At Newsong Church in Irvine on Sunday, clothing manufacturing director Michael Lew had a strange request for his fellow congregants: Wear your t-shirts inside out.
In honor of United Nation's International Migrant Day, Lew hoped the fashion statement would raise awareness of the 400 million migrant workers worldwide who provide everyday items for Americans.
For years, Lew was known in the clothing manufacturing industry for his shrewd business practices. With an eye on the bottom line, he aimed to get his clothing cheaper and faster in order to beat out the competition.
But everything changed for Lew six years ago on one of his frequent trips to a factory in China that produced clothing for his line. He got to know one of his workers and she invited him to visit her home. Lew recalls stepping into a 10 by 10 house to find eight people living inside, with only one bed. The factory worker and her husband were the only ones in the house to have jobs: Their children, relatives, and parents depended on their income.
But still, the paychecks from the 12-hour days weren't enough. The kids had to go onto the streets to solicit money, and the parents had to find extra jobs to supplement their income.
"[At first] I thought I was giving them a job and they should be grateful," Lew said, but once he saw the poverty of his workers, "I started to change my way, charging higher prices [for clothing] and paying fair wages."
In China, 250 million people leave their homes in rural areas for factories in larger cities, where they earn an average of $0.44 per hour to work over 75 hours a week. As parents go out to work, they leave about 58 million children behind in rural communities, creating a generation of children growing up without parental guidance and little access to education.
Lew wanted to do more. He started meeting with different Christian organizations that reach out to migrant workers, providing better access to education and healthcare, helping sex trafficking victims, and bringing families together.
"The key is working with organizations that have been there for years, that are stationed there, and will continue providing for them after we leave," Lew said. In 2009, he created Faces Behind the Label (FBTL), a nonprofit organization that spreads awareness of the plight of migrant workers. Lew started a self-sustaining business selling premium t-shirts where the proceeds go toward four well-established organizations working with Chinese migrant workers.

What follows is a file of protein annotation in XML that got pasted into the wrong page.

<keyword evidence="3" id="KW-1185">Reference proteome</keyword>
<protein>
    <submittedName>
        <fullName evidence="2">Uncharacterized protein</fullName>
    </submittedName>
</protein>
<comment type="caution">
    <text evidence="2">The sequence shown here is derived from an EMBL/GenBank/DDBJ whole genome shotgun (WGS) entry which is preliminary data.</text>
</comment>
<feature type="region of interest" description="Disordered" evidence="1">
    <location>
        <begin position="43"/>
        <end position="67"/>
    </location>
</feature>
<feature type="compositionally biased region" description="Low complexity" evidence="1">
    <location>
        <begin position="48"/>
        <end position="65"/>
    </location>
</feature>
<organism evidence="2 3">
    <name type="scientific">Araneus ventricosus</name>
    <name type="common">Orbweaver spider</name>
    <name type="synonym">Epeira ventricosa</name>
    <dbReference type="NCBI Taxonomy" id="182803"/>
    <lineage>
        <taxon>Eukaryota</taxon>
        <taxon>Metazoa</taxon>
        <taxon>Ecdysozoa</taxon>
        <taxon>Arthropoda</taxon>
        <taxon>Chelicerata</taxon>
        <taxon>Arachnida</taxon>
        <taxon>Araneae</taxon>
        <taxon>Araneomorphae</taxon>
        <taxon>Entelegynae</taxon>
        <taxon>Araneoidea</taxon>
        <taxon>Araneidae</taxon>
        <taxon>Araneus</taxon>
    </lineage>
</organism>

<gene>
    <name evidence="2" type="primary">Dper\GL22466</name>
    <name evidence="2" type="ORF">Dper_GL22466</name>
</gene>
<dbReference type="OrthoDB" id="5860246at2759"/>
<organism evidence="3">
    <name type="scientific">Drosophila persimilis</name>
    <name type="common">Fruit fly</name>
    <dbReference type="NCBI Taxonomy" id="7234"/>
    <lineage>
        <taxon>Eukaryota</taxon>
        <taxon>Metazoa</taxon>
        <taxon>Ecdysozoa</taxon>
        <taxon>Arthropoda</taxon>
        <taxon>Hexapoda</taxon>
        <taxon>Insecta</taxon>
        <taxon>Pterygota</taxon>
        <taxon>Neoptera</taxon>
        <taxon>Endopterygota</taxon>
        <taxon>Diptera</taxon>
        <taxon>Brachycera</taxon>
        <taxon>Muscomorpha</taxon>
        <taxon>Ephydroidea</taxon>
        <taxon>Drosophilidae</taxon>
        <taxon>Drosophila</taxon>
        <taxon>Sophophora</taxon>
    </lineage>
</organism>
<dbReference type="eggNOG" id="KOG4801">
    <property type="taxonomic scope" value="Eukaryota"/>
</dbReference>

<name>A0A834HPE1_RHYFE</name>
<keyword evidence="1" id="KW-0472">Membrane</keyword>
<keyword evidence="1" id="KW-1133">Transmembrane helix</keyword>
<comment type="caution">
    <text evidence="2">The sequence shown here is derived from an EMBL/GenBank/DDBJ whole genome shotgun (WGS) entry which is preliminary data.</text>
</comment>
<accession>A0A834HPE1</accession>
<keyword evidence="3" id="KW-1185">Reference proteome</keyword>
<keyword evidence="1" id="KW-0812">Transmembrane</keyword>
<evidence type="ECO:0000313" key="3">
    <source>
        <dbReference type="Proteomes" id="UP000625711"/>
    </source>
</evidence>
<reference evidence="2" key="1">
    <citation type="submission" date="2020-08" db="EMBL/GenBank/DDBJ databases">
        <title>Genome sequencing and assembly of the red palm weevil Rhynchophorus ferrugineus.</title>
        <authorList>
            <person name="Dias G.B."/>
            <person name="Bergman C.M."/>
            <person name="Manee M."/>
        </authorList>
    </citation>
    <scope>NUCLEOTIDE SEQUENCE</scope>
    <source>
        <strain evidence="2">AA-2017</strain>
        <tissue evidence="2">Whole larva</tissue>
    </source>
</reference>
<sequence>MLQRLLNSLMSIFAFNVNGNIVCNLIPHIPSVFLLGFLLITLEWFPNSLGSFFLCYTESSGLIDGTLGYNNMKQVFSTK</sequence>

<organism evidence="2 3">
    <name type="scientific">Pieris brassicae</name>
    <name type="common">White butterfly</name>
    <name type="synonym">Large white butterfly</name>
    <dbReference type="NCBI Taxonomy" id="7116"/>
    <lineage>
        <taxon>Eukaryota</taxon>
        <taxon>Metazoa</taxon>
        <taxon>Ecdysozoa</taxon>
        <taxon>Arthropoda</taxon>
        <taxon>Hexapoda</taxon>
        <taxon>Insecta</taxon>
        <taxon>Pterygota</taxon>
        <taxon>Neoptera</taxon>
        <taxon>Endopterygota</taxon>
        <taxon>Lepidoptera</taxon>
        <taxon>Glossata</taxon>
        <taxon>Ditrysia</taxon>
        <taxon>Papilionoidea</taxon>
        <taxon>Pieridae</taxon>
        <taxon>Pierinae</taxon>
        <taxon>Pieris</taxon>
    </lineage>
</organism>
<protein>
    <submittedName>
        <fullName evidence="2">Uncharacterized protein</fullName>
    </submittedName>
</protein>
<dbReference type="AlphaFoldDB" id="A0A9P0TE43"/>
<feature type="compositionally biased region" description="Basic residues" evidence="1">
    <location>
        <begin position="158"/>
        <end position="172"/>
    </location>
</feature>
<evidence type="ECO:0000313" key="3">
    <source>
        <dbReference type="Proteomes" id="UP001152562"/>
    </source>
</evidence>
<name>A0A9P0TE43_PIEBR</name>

To date, FBTL has donated $80,000 to help the organizations build a community center for migrant workers, a new dorm for victims of human trafficking, and a mobile classroom for migrant children. The organization also sent over supplies for a migrant family development organization and short-term mission teams to help the organizations.
Meanwhile, in the United States, FBTL is building up their customer base for their t-shirts, which it sells for $8 individually and $5 in bulk. A large portion of the shirts are purchased by wholesale sellers who print and sell their own labels on the shirts, and shirt screen printers who print custom designs for clients on the shirts. The Los Angeles AIDS walk used Faces t-shirts last year, along with a number of church groups and conferences. Faces averaged sales of 20,000 to 25,000 a month in the past year.
While most of the shirts were produced in fair-trade factories in Peru and Bangladesh, 30,000 orders a year were sent to FBTL's new initiative - a prototype "Factory in a Box." A Factory in a Box is a shipping container placed in rural communities that holds all the necessary equipment for a group of workers to create apparel. These mobile factories lets workers work close to home so that families can stay together.
The urban migration breaks up families as parents leave their children with relatives, friends, or by themselves to work in factories. Studies show that children left behind in the villages are often victims of crime and suffer psychological and behavioral problems caused by long-term separation from their parents. Many of these children drop out of school and join gangs.
So far only one Factory in a Box exists, but Lew hopes that one day these Factories will produce all of the Faces t-shirts. Christian nonprofits in other Chinese cities and in Laos and Cambodia also are interested in having their own Factories. Once the boxes are set up, FBTL will train missionaries in the area to take over the factories, creating jobs for locals, profits to spend on community development, and an avenue for missionaries to build relationships.
For now, Lew is taking it slow, making sure not to overload the Factory in a Box with too many orders. The prototype has been up and running for 5 months so far, and Lew plans to test it out for a year and a half to make sure production is up to the American demand before creating more.
"I'm in the workforce and it's not just stories I hear about, it's people I know, and their faces are behind every single label we buy, and if we could connect them to [consumers] it could be a really amazing movement."